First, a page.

Physical and neurological examination

Clinical examinations included general condition [body weight, food consumption and excretion (faeces), exsiccosis, skin condition, attention] and neurological status (sensory limb reflex, handedness, movement activity pupillary reflex, eye tracking, orbicularis oculi reflex, gait, and tremor). In addition, animals were observed in their home cages to assess their behavior (attention, movement activity, and gait). Animals were examined in average twice weekly and at least for three days in a row after each surgical intervention. For the treatment study, examinations were discontinued for one week after every imaging session (SPECT, MRI). In the treatment study body weights were not included for evaluation due to possible impact of repeated anaesthetic procedures (animals were fasted prior to anaesthesia).

SPECT imaging

SPECT imaging was performed as previously described [49]. Briefly, a three-headed gamma camera (Prism 3000XP, Picker International, Cleveland, OH, USA) was upgraded with a dedicated small-animal imaging module (HiSPECT, Scivis, Göttingen, Germany). Each collimator head was equipped with a pyramidal collimator and multi-pinhole aperture plate (six pinholes). The inner diameter of each pinhole was 2.5 mm, which yielded a tomographic resolution of 2.1 mm and an average of axis sensitivity of 960 cps/MBq. The field of view (FoV) was 143 cm3. Images were acquired at 256 x 256 projection matrices with a pixel size of 1.78 mm over 10 gantry steps (30 projection angles) in a step-and-shoot mode. Up to four energy windows were acquired. An acquisition time of 300 s per gantry step and total scan time of 50.2 min was chosen. The photo peak energy was set to 159 keV with a window of ±10%. Multi-energy window scatter correction was applied. The anesthetized animals were placed in a custom-made holder in a prone position and the head was fixed with ear bars. Image acquisition was initiated after reaching equilibrium state 2 h after injection of 50–60 MBq 123I-FP-CIT (0.6–0.8 ml) (Datscan, Amersham Buchler, Braunschweig, Germany). SPECT reconstruction was performed using a dedicated iterative ordered subset expectation maximization (OSEM) algorithm consisting of three iterations and four subsets per iteration (HiSPECT). The reconstructed voxel size was 0.6 mm3. For quantification, brain activity was determined with HiSPECT software. Rectangular-shaped regions of interest (ROIs) of 991.4 mm3 volume were chosen manually for the left (STl) and right striatum (STr) and cerebellum (CB, 370.3 mm3) using corresponding magnetic resonance imaging (MRI, see below). Specific binding in the ST was calculated by subtracting the mean activity in the CB from the mean activity in the ST and dividing the result by the mean activity in the CB, i.e. (ST-CB)/CB. The binding ratio of the contralateral site served as an internal control and was set to 100%. For longitudinal monitoring of DAT activity a total of three scans per animals were performed (Fig 1).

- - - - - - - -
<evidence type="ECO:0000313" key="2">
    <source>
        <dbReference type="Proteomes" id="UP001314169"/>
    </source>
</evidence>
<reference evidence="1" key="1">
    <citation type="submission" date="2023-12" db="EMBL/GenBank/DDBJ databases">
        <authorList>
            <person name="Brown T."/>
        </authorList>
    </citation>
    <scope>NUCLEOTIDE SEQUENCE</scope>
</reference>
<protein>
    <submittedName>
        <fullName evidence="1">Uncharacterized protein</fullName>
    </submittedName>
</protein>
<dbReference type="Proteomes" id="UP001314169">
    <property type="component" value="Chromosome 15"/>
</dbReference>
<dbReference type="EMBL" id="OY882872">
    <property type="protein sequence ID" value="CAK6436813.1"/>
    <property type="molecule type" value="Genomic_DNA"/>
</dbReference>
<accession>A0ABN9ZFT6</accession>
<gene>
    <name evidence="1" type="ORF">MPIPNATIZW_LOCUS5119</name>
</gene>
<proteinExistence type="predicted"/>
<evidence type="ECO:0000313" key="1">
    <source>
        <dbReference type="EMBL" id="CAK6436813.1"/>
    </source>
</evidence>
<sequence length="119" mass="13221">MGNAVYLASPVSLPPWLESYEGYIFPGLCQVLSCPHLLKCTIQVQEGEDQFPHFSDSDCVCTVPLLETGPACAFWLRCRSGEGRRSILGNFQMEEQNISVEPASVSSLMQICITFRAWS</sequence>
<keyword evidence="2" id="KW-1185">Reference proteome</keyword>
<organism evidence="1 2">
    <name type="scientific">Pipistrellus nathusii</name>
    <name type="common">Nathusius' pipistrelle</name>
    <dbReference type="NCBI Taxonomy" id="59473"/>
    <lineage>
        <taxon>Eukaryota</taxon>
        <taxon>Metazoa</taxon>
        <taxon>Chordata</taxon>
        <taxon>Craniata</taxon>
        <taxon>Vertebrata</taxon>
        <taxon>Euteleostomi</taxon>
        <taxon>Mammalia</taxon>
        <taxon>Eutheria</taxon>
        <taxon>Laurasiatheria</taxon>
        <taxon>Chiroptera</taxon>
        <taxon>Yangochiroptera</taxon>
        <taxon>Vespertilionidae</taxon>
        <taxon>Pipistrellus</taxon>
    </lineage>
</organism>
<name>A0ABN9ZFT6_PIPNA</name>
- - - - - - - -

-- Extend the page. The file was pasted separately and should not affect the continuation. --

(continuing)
Magnetic resonance imaging

For providing a reference of local brain anatomy, MRI was performed on a 3T clinical MR system (Magnetom TIM TRIO, Siemens Healthcare, Erlangen, Germany) [51]. Marmosets were scanned in supine position in the wrist coil under general anesthesia with diazepam (0.3 mg/kg i.m.), alfaxolon (10 mg/kg i.m, Alfaxan, Vetoquinol, UK), and glycopyrronium bromide (0.01 mg per animal i.m., Robinul, Riemser, Germany). The total measurement time for structural MRI at 0.4 mm isotropic resolution was about 10 min, thus eliminating the need to intubate the animal.